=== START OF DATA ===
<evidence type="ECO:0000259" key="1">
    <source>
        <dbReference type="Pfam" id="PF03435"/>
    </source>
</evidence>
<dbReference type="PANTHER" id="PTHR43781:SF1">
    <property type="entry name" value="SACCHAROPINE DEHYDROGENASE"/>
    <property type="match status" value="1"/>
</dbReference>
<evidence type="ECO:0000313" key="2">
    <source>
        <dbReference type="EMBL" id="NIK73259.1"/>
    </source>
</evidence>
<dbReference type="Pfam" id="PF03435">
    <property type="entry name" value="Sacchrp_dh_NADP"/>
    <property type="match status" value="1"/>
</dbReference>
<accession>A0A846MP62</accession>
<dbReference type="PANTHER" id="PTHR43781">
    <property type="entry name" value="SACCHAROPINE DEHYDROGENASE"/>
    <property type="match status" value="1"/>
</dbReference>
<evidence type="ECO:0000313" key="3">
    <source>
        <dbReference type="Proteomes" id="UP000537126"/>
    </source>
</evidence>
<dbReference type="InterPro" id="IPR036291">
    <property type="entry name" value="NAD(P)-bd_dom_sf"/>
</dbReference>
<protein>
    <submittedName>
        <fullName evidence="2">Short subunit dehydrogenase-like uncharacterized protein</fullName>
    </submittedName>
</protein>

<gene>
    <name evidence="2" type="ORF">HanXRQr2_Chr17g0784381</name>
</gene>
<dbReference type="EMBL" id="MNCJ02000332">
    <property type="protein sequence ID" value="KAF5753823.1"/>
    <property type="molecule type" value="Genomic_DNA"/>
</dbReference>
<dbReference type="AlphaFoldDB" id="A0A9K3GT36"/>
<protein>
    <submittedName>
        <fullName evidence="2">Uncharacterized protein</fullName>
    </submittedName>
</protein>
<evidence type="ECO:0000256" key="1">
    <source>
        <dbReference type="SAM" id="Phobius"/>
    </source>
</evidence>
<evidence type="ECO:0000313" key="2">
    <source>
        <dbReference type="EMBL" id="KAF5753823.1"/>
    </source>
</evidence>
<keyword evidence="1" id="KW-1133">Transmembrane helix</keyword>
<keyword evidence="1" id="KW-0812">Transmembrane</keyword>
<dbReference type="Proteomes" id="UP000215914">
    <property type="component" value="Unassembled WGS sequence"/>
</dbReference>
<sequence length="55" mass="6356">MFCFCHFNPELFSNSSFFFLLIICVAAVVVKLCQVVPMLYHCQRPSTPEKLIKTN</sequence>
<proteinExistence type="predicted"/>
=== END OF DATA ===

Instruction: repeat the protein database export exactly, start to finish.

<evidence type="ECO:0000259" key="1">
    <source>
        <dbReference type="Pfam" id="PF03435"/>
    </source>
</evidence>
<dbReference type="PANTHER" id="PTHR43781:SF1">
    <property type="entry name" value="SACCHAROPINE DEHYDROGENASE"/>
    <property type="match status" value="1"/>
</dbReference>
<evidence type="ECO:0000313" key="2">
    <source>
        <dbReference type="EMBL" id="NIK73259.1"/>
    </source>
</evidence>
<dbReference type="Pfam" id="PF03435">
    <property type="entry name" value="Sacchrp_dh_NADP"/>
    <property type="match status" value="1"/>
</dbReference>
<accession>A0A846MP62</accession>
<dbReference type="PANTHER" id="PTHR43781">
    <property type="entry name" value="SACCHAROPINE DEHYDROGENASE"/>
    <property type="match status" value="1"/>
</dbReference>
<evidence type="ECO:0000313" key="3">
    <source>
        <dbReference type="Proteomes" id="UP000537126"/>
    </source>
</evidence>
<dbReference type="InterPro" id="IPR036291">
    <property type="entry name" value="NAD(P)-bd_dom_sf"/>
</dbReference>
<protein>
    <submittedName>
        <fullName evidence="2">Short subunit dehydrogenase-like uncharacterized protein</fullName>
    </submittedName>
</protein>

<gene>
    <name evidence="2" type="ORF">HanXRQr2_Chr17g0784381</name>
</gene>
<dbReference type="EMBL" id="MNCJ02000332">
    <property type="protein sequence ID" value="KAF5753823.1"/>
    <property type="molecule type" value="Genomic_DNA"/>
</dbReference>
<dbReference type="AlphaFoldDB" id="A0A9K3GT36"/>
<protein>
    <submittedName>
        <fullName evidence="2">Uncharacterized protein</fullName>
    </submittedName>
</protein>
<evidence type="ECO:0000256" key="1">
    <source>
        <dbReference type="SAM" id="Phobius"/>
    </source>
</evidence>
<evidence type="ECO:0000313" key="2">
    <source>
        <dbReference type="EMBL" id="KAF5753823.1"/>
    </source>
</evidence>
<keyword evidence="1" id="KW-1133">Transmembrane helix</keyword>
<keyword evidence="1" id="KW-0812">Transmembrane</keyword>
<dbReference type="Proteomes" id="UP000215914">
    <property type="component" value="Unassembled WGS sequence"/>
</dbReference>
<sequence length="55" mass="6356">MFCFCHFNPELFSNSSFFFLLIICVAAVVVKLCQVVPMLYHCQRPSTPEKLIKTN</sequence>
<proteinExistence type="predicted"/>